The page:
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A Recent History of the NFL's Player Suspensions for Pot

The league claims to care about player safety, but continues to favor dangerous, addictive opioid painkillers over cannabis.

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For fans of football and cannabis, this Thursday marks the beginning of a season-long sesh, when the reigning Super Bowl champion New England Patriots host the Kansas City Chiefs to kick off the 2017–2018 NFL season. But while viewers in legal states are free to enjoy tokes and touchdowns for the next five months, the league continues to punish players who use the plant recreationally or medicinally — regardless of the state laws where they live. Commissioner Roger Goodell’s approach to medical marijuana is particularly troubling, as the league has claimed to care about player safety but continued to favor dangerous, addictive opioid painkillers over cannabis, which many gridiron gladiators use to deal with the physical and mental toll the violent sport — and in some cases, diseases — take on their bodies and brains.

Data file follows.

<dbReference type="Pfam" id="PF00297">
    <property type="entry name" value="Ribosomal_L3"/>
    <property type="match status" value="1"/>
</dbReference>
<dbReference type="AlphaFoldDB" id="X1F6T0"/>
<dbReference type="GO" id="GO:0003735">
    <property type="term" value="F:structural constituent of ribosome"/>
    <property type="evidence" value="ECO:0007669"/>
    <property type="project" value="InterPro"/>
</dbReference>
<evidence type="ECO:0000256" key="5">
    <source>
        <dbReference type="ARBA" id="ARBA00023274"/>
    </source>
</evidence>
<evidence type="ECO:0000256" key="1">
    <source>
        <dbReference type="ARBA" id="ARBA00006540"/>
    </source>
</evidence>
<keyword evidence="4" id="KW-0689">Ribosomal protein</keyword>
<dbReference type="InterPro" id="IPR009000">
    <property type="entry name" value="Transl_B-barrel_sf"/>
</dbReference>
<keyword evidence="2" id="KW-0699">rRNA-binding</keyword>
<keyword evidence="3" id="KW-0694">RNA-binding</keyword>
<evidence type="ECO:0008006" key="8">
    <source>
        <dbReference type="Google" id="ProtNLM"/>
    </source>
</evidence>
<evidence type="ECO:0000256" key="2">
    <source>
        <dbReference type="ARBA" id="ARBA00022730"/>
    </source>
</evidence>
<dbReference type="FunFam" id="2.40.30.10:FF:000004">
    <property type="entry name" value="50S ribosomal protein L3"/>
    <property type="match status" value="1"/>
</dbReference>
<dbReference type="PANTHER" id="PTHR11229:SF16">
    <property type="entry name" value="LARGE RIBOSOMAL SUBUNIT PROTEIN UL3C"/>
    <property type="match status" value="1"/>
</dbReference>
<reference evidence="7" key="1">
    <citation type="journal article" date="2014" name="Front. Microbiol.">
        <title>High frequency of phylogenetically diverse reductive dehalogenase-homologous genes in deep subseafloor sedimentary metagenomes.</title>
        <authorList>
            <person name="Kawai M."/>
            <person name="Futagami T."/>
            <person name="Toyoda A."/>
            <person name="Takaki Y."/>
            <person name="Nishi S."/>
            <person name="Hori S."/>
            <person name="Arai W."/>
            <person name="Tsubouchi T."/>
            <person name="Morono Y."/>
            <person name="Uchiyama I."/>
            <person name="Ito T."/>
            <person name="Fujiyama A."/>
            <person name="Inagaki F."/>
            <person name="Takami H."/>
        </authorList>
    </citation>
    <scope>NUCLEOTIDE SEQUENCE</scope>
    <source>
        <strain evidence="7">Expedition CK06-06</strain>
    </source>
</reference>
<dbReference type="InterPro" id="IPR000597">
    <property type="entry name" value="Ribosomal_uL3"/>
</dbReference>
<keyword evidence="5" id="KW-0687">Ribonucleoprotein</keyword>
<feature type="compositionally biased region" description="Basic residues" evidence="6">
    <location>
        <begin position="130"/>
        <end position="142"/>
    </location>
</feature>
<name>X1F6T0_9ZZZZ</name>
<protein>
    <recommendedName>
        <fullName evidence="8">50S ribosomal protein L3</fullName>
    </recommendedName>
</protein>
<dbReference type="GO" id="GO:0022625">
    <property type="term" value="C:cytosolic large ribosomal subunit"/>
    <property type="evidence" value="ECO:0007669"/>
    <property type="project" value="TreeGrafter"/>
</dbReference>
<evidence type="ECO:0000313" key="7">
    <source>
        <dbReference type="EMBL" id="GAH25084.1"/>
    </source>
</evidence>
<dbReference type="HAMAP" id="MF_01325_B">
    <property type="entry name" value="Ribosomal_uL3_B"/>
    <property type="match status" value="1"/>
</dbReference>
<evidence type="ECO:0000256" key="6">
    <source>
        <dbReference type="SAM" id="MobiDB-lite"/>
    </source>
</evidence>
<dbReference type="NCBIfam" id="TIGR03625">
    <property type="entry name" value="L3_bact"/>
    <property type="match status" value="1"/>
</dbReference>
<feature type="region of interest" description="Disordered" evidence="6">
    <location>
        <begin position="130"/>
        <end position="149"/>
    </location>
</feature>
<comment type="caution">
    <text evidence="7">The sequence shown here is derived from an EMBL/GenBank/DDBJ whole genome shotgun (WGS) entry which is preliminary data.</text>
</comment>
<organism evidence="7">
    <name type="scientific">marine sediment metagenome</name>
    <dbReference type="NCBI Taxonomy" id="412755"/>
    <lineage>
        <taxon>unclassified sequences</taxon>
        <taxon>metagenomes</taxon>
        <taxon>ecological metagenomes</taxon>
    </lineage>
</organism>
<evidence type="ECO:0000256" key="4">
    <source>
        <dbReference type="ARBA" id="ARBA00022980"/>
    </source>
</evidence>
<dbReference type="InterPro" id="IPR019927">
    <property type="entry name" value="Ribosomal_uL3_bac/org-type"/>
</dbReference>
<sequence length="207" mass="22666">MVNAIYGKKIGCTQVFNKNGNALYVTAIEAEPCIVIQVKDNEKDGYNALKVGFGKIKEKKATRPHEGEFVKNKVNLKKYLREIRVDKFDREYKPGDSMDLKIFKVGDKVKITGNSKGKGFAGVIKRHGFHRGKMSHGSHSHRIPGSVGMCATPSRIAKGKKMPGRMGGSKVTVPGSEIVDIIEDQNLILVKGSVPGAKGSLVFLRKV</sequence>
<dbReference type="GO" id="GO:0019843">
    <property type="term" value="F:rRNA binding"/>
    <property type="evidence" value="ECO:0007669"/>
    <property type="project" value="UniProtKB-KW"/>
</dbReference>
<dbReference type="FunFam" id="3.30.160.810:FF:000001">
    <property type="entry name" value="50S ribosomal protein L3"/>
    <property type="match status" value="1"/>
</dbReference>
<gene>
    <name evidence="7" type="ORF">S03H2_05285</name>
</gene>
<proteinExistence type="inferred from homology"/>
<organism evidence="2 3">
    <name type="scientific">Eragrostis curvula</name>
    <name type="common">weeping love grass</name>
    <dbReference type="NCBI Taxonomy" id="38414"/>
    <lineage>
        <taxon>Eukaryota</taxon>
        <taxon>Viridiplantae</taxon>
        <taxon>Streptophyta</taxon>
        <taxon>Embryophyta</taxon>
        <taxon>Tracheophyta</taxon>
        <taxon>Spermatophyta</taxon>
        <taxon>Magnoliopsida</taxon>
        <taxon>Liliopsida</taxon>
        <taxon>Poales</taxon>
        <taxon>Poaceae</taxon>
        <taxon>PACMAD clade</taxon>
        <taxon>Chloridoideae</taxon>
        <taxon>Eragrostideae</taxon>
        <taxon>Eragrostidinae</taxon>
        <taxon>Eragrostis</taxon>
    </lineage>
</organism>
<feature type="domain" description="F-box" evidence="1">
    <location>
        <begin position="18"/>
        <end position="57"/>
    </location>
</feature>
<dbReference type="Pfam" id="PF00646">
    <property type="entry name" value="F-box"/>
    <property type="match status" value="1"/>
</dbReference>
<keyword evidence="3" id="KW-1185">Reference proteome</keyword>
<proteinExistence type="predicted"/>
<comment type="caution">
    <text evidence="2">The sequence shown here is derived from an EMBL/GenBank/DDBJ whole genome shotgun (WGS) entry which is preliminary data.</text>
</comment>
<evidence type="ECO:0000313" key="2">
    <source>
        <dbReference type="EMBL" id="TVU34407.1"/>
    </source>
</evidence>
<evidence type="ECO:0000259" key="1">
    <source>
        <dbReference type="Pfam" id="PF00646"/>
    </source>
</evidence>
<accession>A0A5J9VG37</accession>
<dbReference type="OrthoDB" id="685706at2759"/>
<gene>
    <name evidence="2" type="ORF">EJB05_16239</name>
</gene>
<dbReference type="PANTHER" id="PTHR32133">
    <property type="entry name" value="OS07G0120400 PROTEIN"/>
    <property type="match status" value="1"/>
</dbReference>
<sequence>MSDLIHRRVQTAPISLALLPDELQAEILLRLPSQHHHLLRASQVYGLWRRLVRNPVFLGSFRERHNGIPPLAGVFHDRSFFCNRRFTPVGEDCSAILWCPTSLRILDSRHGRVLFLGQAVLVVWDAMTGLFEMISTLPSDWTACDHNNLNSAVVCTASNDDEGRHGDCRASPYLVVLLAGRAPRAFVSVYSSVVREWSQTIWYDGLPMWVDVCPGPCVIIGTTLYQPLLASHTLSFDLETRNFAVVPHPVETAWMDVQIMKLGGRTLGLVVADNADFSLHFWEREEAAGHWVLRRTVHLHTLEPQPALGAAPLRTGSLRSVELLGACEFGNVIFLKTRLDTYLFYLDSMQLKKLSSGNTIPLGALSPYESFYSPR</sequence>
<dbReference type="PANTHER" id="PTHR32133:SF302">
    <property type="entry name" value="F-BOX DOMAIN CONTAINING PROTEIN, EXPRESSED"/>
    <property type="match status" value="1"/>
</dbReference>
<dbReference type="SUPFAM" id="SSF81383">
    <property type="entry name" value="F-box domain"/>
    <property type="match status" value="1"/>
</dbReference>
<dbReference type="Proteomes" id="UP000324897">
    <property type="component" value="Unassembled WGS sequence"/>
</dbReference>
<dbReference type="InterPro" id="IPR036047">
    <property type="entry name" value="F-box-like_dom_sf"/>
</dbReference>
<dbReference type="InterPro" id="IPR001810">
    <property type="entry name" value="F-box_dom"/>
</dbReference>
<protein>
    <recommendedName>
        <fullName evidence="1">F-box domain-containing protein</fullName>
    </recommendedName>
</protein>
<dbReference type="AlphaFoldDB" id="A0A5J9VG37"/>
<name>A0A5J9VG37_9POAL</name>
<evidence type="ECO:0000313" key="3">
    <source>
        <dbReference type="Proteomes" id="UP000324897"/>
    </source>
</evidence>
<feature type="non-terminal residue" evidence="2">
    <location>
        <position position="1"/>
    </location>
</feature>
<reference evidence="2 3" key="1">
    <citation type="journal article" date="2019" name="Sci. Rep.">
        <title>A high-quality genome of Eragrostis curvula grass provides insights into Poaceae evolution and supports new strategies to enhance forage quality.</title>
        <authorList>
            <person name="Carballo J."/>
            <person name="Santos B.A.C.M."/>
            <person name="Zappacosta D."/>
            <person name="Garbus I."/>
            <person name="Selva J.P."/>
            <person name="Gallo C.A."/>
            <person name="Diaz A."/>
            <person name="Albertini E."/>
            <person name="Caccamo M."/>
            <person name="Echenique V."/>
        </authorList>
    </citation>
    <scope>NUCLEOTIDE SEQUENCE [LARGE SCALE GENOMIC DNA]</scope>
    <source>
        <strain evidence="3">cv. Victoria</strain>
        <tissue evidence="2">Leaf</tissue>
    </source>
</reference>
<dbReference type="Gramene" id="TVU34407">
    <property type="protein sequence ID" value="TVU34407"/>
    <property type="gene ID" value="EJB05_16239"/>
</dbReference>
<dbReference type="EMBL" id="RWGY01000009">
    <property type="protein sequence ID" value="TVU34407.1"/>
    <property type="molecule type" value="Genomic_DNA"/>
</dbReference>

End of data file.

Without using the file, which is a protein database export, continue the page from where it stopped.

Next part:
Years after players like Ricky Williams put the league’s hypocrisy on blast, the NFL reportedly offered to work with the players’ union to study marijuana for pain management this summer, but the ban on blazing currently remains in place. Hopefully policy will change sooner rather than later, but for now these athletes are taking a risk anytime they try to take advantage of the benefits of marijuana.

To see what happens when a player is caught using cannabis, check out MERRY JANE News’ recent history of the NFL suspending players for using pot.